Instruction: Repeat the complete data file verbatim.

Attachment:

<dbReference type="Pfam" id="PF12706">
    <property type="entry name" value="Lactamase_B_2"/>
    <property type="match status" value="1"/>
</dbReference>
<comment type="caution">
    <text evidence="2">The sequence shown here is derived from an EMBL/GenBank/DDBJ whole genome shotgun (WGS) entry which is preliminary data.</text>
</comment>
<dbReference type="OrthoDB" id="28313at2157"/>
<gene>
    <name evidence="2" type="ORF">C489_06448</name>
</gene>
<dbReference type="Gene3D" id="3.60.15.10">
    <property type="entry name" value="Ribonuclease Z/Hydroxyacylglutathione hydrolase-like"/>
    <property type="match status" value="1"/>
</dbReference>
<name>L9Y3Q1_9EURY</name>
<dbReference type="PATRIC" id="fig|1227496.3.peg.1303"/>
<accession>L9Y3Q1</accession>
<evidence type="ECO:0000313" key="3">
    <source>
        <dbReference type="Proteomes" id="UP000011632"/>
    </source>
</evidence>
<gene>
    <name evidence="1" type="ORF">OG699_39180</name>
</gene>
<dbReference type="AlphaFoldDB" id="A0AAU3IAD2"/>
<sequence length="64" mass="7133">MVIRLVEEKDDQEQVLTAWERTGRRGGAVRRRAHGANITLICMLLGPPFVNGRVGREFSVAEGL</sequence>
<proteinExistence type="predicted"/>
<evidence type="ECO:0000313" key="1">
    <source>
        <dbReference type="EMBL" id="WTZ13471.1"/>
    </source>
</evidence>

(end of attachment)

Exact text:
<dbReference type="Pfam" id="PF12706">
    <property type="entry name" value="Lactamase_B_2"/>
    <property type="match status" value="1"/>
</dbReference>
<comment type="caution">
    <text evidence="2">The sequence shown here is derived from an EMBL/GenBank/DDBJ whole genome shotgun (WGS) entry which is preliminary data.</text>
</comment>
<dbReference type="OrthoDB" id="28313at2157"/>
<gene>
    <name evidence="2" type="ORF">C489_06448</name>
</gene>
<dbReference type="Gene3D" id="3.60.15.10">
    <property type="entry name" value="Ribonuclease Z/Hydroxyacylglutathione hydrolase-like"/>
    <property type="match status" value="1"/>
</dbReference>
<name>L9Y3Q1_9EURY</name>
<dbReference type="PATRIC" id="fig|1227496.3.peg.1303"/>
<accession>L9Y3Q1</accession>
<evidence type="ECO:0000313" key="3">
    <source>
        <dbReference type="Proteomes" id="UP000011632"/>
    </source>
</evidence>
<gene>
    <name evidence="1" type="ORF">OG699_39180</name>
</gene>
<dbReference type="AlphaFoldDB" id="A0AAU3IAD2"/>
<sequence length="64" mass="7133">MVIRLVEEKDDQEQVLTAWERTGRRGGAVRRRAHGANITLICMLLGPPFVNGRVGREFSVAEGL</sequence>
<proteinExistence type="predicted"/>
<evidence type="ECO:0000313" key="1">
    <source>
        <dbReference type="EMBL" id="WTZ13471.1"/>
    </source>
</evidence>